Text by Tetsuhiko Endo
This week Christians celebrated Easter, Jewish people celebrated Passover, and adventurers of all faiths marked the 100th anniversary of Robert Peary and Mathew Henson reaching the North Pole (washingtonpost.com).
One guy who definitely wasn’t celebrating was our favorite Scot Pen Hadow. He and his team were informed this week that, due to the cold temperatures at the outset of their expedition, electronic failure might limit the results of their studies. At the very best, they have lost 13 days worth of data from one of their machines (news.bbc.co.uk).
Meanwhile John Huston and Tyler Fish, unencumbered by expensive scientific equipment, are having a great time after having passed the halfway point of their journey. Sure, they are dodging massive leads (break in the ice shelves) and bouncing over “rubbery” thin ice, but they are making good time and have even boosted their calorie intake from 6,700 a day to 7,500 in anticipation of the final push to the Pole. That means extra truffles, cheese, and milk powder all around! (forwardexpeditions.com).
One man who could use a kind thought and a truffle right now is the indomitable Olly Hicks who, ADVENTURE is sad to report, has abandoned his quest to row around the bottom of the world in his boat, the Flying Carrot. According to his website, weather and technical problems conspired against him and kept his progress well below what he and his team had predicted. He will continue on to New Zealand, “have a beer,” and then go back to the drawing board. As John Locke once said: “It is of great use to the sailor to know the length of his line, though he cannot with it fathom all the depths of the ocean.”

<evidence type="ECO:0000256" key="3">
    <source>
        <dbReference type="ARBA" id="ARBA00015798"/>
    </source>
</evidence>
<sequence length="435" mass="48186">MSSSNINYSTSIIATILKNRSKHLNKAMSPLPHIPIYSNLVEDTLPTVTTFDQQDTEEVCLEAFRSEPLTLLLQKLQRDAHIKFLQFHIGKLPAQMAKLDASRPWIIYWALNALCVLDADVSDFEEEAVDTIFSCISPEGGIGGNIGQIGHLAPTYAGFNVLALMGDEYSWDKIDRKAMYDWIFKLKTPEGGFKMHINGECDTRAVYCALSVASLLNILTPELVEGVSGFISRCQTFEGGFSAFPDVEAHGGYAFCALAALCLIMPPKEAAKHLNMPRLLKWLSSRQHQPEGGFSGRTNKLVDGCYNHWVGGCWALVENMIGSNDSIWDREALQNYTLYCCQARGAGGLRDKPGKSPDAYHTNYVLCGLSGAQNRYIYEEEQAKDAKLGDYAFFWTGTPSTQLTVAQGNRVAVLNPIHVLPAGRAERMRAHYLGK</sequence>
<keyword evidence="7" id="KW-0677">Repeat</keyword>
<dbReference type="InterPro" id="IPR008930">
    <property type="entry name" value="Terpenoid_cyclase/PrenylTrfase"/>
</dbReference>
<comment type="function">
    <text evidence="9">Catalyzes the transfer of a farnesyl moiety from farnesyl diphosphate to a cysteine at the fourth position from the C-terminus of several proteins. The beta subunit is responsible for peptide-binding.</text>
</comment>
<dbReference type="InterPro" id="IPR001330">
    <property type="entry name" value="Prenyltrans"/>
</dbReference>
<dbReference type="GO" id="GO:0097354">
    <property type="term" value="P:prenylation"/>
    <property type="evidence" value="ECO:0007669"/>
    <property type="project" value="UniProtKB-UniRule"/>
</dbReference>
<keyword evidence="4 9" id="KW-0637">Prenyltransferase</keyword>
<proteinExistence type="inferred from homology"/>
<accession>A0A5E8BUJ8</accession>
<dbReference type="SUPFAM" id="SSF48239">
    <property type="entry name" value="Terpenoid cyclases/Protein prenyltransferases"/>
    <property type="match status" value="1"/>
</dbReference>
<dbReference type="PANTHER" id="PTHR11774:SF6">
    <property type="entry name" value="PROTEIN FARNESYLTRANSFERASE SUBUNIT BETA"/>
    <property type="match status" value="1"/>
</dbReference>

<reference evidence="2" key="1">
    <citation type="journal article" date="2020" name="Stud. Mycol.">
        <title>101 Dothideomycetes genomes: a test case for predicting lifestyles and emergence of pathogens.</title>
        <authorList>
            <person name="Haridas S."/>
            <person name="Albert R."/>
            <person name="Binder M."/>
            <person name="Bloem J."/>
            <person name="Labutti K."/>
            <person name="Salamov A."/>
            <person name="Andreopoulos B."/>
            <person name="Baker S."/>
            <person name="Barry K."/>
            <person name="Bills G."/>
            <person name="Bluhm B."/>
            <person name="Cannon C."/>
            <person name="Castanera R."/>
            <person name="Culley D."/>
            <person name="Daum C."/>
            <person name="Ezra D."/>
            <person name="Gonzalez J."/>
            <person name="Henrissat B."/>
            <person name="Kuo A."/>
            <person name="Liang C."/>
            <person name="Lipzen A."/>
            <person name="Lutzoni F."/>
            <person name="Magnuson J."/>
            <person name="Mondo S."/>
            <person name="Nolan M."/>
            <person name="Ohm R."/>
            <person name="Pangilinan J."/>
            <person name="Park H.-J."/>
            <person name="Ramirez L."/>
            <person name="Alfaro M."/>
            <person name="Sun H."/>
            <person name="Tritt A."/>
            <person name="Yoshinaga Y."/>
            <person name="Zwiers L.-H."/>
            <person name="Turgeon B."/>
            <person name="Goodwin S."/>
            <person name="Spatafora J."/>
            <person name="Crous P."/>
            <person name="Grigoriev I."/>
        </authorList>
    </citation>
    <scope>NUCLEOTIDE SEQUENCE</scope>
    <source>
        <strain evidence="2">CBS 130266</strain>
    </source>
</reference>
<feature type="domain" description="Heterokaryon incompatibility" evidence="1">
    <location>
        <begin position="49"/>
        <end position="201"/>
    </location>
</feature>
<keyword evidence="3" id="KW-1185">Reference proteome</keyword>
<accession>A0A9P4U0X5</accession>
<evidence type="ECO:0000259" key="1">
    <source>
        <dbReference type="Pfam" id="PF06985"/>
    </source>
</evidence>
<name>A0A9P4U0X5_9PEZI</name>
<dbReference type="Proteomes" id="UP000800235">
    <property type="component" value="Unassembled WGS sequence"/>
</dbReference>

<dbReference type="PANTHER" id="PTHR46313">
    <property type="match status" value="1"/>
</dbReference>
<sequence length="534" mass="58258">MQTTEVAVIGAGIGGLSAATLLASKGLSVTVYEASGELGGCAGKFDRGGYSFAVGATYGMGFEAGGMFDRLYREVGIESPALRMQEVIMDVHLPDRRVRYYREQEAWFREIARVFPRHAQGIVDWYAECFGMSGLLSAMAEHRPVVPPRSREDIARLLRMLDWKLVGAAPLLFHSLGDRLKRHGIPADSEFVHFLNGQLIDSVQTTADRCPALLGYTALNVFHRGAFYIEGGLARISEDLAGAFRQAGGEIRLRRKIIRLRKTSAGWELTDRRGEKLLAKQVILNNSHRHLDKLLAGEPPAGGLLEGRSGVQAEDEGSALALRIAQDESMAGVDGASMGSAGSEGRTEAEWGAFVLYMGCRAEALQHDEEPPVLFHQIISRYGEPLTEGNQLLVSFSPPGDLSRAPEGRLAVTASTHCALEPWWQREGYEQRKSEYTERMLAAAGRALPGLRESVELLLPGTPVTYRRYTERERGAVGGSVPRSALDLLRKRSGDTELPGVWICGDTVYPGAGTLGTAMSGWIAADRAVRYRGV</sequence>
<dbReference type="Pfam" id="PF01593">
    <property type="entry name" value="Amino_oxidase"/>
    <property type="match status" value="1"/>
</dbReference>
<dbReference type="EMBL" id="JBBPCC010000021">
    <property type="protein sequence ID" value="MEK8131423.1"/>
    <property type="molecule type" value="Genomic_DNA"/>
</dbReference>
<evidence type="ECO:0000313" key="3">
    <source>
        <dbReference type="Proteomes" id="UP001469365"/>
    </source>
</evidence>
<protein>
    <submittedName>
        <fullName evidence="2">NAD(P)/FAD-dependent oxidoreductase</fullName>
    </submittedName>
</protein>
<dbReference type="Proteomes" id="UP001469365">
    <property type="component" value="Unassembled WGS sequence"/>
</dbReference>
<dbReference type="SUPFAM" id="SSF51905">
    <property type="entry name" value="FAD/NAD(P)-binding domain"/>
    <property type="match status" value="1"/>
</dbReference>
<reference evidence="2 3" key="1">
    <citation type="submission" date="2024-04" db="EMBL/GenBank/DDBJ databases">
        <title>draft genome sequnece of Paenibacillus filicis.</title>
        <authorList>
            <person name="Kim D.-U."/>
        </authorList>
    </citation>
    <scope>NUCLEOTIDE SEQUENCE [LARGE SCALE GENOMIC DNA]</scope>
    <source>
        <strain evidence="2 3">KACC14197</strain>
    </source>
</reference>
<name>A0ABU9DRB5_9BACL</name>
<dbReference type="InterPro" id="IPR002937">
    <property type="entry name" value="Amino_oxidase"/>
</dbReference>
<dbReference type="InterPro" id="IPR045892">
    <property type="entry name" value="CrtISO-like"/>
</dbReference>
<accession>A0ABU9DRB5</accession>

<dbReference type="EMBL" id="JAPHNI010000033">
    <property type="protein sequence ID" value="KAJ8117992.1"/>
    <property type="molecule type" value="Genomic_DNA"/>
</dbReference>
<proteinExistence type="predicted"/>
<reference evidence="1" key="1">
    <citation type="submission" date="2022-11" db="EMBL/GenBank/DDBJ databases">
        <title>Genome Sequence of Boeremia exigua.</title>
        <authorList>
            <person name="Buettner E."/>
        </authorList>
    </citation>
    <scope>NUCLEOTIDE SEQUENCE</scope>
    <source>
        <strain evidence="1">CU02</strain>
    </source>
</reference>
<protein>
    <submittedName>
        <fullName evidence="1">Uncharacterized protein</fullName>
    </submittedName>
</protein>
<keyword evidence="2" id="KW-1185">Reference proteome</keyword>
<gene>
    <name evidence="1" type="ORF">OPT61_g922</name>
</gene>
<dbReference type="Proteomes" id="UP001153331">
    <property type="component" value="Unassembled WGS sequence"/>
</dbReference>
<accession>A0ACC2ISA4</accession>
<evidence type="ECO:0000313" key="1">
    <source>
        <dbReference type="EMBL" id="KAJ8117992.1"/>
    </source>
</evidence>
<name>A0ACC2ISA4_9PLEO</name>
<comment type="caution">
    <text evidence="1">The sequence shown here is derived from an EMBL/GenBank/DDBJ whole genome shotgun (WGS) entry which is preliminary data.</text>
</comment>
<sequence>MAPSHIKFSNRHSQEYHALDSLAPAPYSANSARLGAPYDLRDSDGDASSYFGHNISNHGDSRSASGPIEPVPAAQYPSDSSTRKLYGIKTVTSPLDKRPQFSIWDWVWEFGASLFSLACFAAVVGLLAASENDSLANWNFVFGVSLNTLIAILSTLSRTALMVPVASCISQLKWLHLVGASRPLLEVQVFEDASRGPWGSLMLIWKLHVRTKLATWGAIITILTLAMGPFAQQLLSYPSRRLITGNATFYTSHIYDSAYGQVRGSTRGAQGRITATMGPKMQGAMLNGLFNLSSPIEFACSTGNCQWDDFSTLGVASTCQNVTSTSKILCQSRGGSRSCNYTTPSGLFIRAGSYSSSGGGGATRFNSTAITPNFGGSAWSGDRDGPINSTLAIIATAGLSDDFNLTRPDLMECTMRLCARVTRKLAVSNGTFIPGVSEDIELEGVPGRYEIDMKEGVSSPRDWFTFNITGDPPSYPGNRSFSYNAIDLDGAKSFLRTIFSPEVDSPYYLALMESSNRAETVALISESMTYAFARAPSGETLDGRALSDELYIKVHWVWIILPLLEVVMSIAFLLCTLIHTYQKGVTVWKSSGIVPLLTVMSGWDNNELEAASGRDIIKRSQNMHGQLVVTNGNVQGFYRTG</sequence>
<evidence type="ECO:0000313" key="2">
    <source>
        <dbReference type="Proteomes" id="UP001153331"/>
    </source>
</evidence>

So as one rowing expedition ends, another gears up for the 11 confirmed teams in the Indian Ocean Rowing Race. The race, which covers 3,100 nautical miles from western Australia to Mauritius, takes 60 to “well over 100 days” depending on the number of people rowing (indianoceanrowingrace09.com).
Finally, the excitement surrounding the kickoff of the Himalaya climbing season was dampened by the death of one of the climbing world’s rising stars, Polish alpinist Piotr Morawski. He was descending Dhaulagiri when he fell into a deep crevasse (mounteverest.net).